Health Secretary warns of long-term effects of Covid-19 after data release

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LONDON: Health and Social Care Secretary Matt Hancock is urging the public – and especially young people – to follow the rules and protect themselves and others from COVID-19, as new data and film reveal the potentially devastating long-term impact of the virus.

The symptoms of ‘long COVID’ – including fatigue, protracted loss of taste or smell, respiratory and cardiovascular symptoms and mental health problems are part of the wider national Hands, Face, Space campaign. The film calls on the public to continue to wash their hands, cover their face and make space to control the spread of the virus.

Health Secretary Matt Hancock

The emotive film features the story of Piyush 38 who explains how his life has been affected – weeks and months after being diagnosed with COVID -19 “I get short of breath easily and find it difficult to climb the stairs and play with my 3-year-old daughter”

A study by King’s College London, using data from the COVID Symptom Study App and ZOE, shows one in 20 people with COVID-19 are likely to have symptoms for 8 weeks or more. The study suggests long COVID affects around 10% of 18-49-year olds who become unwell with COVID-19.

Public Health England have found that around 10% of COVID-19 cases who were not admitted to hospital have reported symptoms lasting more than four weeks and a number of hospitalised cases reported continuing symptoms for eight or more weeks after discharge. 

Health and Social Care Secretary Matt Hancock said: “I am acutely aware of the lasting and debilitating impact long COVID can have on people of all ages, irrespective of the seriousness of the initial symptoms. The findings from researchers at King’s College London are stark and this should be a sharp reminder to the public – including to young people – that COVID-19 is indiscriminate and can have long-term and potentially devastating effects”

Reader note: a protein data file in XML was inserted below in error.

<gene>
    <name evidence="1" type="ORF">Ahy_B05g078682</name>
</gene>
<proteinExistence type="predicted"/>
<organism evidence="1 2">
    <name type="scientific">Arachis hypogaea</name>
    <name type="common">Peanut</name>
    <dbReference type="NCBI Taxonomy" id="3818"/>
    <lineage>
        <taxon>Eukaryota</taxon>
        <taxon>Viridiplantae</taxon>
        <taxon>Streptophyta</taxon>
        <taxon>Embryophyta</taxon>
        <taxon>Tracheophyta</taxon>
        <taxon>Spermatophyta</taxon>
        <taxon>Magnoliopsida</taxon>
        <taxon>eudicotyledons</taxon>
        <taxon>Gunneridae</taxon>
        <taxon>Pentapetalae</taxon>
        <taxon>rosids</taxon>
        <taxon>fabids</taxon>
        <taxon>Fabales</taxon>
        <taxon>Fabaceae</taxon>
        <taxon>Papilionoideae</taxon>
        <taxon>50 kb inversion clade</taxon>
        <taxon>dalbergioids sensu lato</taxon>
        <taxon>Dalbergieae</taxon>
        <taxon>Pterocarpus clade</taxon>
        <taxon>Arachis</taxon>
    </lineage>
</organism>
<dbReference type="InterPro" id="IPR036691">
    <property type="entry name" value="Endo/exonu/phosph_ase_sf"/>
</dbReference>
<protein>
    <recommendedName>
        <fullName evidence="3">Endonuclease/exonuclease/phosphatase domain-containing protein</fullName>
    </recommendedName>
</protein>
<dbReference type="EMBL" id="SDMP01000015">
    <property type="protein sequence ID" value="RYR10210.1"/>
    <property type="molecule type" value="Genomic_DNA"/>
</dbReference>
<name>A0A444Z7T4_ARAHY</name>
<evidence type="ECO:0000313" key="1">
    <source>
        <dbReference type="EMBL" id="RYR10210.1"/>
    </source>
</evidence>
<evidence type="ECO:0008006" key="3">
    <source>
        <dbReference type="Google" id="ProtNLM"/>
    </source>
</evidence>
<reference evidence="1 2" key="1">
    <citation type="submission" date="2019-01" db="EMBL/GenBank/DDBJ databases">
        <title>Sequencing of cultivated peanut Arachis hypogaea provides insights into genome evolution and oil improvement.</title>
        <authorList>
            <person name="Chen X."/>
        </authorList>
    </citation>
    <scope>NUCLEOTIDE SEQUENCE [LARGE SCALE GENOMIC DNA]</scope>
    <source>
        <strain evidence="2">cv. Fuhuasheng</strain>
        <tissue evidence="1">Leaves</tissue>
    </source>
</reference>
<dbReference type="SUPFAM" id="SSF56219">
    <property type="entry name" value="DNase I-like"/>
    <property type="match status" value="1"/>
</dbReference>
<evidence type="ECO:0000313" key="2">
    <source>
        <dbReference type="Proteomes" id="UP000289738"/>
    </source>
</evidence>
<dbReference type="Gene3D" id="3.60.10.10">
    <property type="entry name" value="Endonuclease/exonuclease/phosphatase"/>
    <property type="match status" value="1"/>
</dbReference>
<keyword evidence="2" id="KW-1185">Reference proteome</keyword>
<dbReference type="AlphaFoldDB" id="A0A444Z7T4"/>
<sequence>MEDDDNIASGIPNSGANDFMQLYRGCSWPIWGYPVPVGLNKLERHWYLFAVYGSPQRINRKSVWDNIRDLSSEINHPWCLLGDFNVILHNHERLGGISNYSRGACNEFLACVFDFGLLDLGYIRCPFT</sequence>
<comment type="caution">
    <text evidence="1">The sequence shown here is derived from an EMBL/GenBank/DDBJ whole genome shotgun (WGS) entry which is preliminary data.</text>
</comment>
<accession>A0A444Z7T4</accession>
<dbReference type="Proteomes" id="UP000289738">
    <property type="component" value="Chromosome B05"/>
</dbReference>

Dr Farzana Hussain GP at the Project Surgery said: “Most people recover from COVID 19 without needing specialist treatment and for the majority symptoms will clear just after 14 days. However, for some the symptoms continue for weeks and months, if people are suffering with breathlessness, muscular pain and fatigue then they must speak to their GP and get a diagnosis”

The Government is committed to supporting people suffering long-term symptoms of COVID-19. The NHS recently announced £10 million to run designated long COVID clinics in every area across England where specialists and GPs will all help assess, diagnose and treat thousands of people who have reported symptoms ranging from breathlessness, chronic fatigue, “brain fog” to anxiety and stress.

If you are suffering from any long-term symptoms or health problems after recovering from COVID-19, speak to your GP, call 111 or check the Your Covid Recovery website – an online COVID recovery resource for patients.